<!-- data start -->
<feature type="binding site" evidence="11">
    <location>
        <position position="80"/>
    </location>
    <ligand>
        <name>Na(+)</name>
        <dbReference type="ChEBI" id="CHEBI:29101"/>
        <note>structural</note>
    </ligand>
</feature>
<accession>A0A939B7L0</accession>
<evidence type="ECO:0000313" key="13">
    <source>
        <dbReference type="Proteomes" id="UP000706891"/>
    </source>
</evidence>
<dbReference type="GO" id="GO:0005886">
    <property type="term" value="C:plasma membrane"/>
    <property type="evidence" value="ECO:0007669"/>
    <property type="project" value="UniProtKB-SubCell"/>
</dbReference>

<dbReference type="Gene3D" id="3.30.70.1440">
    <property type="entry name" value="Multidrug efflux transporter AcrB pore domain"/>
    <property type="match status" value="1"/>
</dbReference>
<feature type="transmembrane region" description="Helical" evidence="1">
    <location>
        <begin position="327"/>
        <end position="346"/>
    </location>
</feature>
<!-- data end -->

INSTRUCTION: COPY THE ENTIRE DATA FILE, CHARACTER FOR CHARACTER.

<feature type="binding site" evidence="11">
    <location>
        <position position="80"/>
    </location>
    <ligand>
        <name>Na(+)</name>
        <dbReference type="ChEBI" id="CHEBI:29101"/>
        <note>structural</note>
    </ligand>
</feature>
<accession>A0A939B7L0</accession>
<evidence type="ECO:0000313" key="13">
    <source>
        <dbReference type="Proteomes" id="UP000706891"/>
    </source>
</evidence>
<dbReference type="GO" id="GO:0005886">
    <property type="term" value="C:plasma membrane"/>
    <property type="evidence" value="ECO:0007669"/>
    <property type="project" value="UniProtKB-SubCell"/>
</dbReference>

<dbReference type="Gene3D" id="3.30.70.1440">
    <property type="entry name" value="Multidrug efflux transporter AcrB pore domain"/>
    <property type="match status" value="1"/>
</dbReference>
<feature type="transmembrane region" description="Helical" evidence="1">
    <location>
        <begin position="327"/>
        <end position="346"/>
    </location>
</feature>